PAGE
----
I write about technology and I feel as if I sit at the point where it and art cross: I have no more interest in electronics than I do in combustion engines but I am riveted and excited and thrilled at what technology can let me do. All my books, all my scripts, my video and audio work, it’s enabled and empowered by technology and I am alert to that yet still I’m focused on the job.

Sitting in this Tesla car reminded me of this and of something so very long forgotten. The first time I owned a car and got into it. It felt like this was a whole world. I could go anywhere in it. That sensation vanished quickly but it came back in this Tesla. I am instantaneously addicted to Autopilot. I am instantaneously addicted to cars parking themselves. I enjoyed driving again.

The salesman said he could arrange a 24-hour test drive for me and I can’t do that to him, not when there is zero chance of my buying. But when he said “and you could drop it back on Monday evening” I had to ask: “Would you have a team of specialists waiting to tear me away from it?”

I even like the colour.

I’m telling you this now chiefly because it’s just happened but also because I am thinking of so many things. You know when you’re writing and you can’t see the words for the stress? It’s been like that for me lately. Brilliant times in so many ways, tough in others. So I’m thinking about Tesla cars and how I can’t imagine getting one. I’m thinking about male pattern stereotypes and nature versus nurture. I’m thinking about technology and art, I’m thinking about the cocoon feeling this car gave me and how it’s similar to the very best moments in writing. Those distressingly rare moments when the writing is going so well and you are so into it that there is nothing else whatsoever in the entire world or in your entire head but the next word. I find those moments blissful uplifting and energising.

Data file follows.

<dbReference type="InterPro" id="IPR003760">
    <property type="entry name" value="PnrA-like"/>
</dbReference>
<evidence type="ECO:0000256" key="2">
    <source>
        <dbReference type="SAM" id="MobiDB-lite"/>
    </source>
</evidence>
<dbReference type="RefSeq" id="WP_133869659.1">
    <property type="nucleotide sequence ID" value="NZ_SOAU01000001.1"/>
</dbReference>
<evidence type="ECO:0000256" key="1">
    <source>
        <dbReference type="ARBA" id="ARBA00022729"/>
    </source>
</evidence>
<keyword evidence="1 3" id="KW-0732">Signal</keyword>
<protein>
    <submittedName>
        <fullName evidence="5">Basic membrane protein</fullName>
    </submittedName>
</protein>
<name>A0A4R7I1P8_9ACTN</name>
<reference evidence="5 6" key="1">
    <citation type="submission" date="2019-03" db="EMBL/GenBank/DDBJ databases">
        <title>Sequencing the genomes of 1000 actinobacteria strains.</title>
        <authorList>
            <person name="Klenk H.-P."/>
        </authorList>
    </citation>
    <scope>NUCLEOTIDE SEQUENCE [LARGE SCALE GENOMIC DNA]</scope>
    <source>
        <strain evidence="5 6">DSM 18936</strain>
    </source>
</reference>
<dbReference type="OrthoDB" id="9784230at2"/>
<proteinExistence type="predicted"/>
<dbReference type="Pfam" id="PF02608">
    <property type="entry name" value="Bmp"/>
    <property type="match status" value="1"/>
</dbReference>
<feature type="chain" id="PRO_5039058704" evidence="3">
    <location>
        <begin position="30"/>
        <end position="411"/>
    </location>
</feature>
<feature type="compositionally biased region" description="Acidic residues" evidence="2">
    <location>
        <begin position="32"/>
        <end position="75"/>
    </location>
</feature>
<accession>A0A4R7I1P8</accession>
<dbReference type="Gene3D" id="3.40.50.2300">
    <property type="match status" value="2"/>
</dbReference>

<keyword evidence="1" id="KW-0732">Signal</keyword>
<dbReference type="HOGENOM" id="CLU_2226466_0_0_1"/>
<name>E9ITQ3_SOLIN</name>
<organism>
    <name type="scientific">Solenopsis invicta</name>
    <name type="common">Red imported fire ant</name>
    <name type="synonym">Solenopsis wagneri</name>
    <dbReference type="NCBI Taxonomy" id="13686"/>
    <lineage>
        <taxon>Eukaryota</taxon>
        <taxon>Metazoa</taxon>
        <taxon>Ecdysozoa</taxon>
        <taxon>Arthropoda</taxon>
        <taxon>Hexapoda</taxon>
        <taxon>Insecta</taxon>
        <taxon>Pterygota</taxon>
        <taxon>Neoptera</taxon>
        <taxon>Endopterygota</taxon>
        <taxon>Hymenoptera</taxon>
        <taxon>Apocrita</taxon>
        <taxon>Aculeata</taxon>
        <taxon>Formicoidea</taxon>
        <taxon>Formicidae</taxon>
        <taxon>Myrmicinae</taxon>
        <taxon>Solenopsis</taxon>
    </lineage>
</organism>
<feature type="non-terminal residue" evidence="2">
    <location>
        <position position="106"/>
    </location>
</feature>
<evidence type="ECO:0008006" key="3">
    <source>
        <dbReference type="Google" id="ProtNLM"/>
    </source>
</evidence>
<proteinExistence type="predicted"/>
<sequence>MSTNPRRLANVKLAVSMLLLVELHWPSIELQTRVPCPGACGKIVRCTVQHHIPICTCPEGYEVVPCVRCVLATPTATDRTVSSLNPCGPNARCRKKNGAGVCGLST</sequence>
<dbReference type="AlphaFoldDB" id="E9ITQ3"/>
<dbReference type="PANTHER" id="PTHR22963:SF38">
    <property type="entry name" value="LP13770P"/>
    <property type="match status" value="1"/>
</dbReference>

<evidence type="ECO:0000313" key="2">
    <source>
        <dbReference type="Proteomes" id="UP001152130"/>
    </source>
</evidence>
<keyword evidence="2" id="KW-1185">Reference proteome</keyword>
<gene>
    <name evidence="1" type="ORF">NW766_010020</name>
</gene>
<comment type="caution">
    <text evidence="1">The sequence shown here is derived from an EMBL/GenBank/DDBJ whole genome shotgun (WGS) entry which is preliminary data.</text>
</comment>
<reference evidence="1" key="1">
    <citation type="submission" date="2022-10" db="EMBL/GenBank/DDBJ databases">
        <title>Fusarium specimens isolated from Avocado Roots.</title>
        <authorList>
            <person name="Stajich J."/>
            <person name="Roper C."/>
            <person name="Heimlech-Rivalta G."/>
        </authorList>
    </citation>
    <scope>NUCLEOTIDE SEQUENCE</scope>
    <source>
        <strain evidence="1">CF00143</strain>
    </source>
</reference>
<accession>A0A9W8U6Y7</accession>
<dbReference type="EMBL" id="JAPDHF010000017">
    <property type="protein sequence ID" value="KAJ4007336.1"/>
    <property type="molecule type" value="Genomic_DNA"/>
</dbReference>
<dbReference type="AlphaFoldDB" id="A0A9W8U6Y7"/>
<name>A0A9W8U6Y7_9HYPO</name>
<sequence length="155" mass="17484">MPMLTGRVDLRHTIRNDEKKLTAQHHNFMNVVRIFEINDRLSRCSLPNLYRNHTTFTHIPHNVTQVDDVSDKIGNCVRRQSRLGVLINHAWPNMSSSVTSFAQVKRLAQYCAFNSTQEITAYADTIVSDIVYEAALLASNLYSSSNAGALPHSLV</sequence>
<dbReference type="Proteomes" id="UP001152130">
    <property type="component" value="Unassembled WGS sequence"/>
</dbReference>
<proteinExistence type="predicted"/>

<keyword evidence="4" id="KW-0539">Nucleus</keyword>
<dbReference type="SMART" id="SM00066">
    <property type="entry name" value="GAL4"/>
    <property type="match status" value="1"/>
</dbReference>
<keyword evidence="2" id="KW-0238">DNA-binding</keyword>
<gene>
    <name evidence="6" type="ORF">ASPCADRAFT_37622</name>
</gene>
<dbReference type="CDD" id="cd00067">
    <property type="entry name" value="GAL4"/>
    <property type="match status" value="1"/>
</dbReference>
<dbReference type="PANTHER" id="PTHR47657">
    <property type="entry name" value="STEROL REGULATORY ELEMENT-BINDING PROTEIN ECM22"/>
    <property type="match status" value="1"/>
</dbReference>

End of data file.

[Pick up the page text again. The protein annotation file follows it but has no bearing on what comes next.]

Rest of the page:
But I’m also telling you because as I write this, Tesla is about to reveal details of a cheaper car. Damn them to hell. This “cheaper” car is merely £35,000 instead of £60,000 and when exactly did £35,000 become cheap? I’ll tell you when: it’s at something like 1am tonight when there’s a live stream of the first thirty Tesla Model 3 cars being handed over to their owners.

Look, I’m going to be walking everywhere before I can spend that money on a car. But this is a car and it is getting a live streamed launch event. Told you this is like Apple. I won’t be watching, I said lying, and I can’t find out where the stream will be but presumably on Tesla’s website.

I’ve just had a thought. If you gave me a pound toward a Tesla car right now, I’d have an entire pound toward it. Can you tell 34,999 of your friends about me?

Come in

Here’s a thing. If you show up unexpectedly at my front door, I will be delighted. (Bear with me, this is a theoretical exercise. If you actually show up at my door I will be delighted but I also haven’t tidied up, so it’d be that special kind of delight that borders on panic.)

In principle, anyway, you coming to my door uninvited is in all ways a very good and a very great thing that would make me happy. Really delighted: I’m beaming at the thought. And promising myself I’ll hoover. Since it’s you, I might even dust. Could you pick up the corner of that carpet for me?

If, instead, I show up at your door – well, no, that’s just not going to happen. This isn’t you, this is me. I cannot come to your door unexpectedly or without invitation unless I have a really good reason. “Excuse me, are those flames coming from your roof?” My just turning up as me, not with a message or a parcel or a purpose, I cannot do it. It will never happen. No matter how much I enjoy talking to you, I just can’t do that. I don’t know why.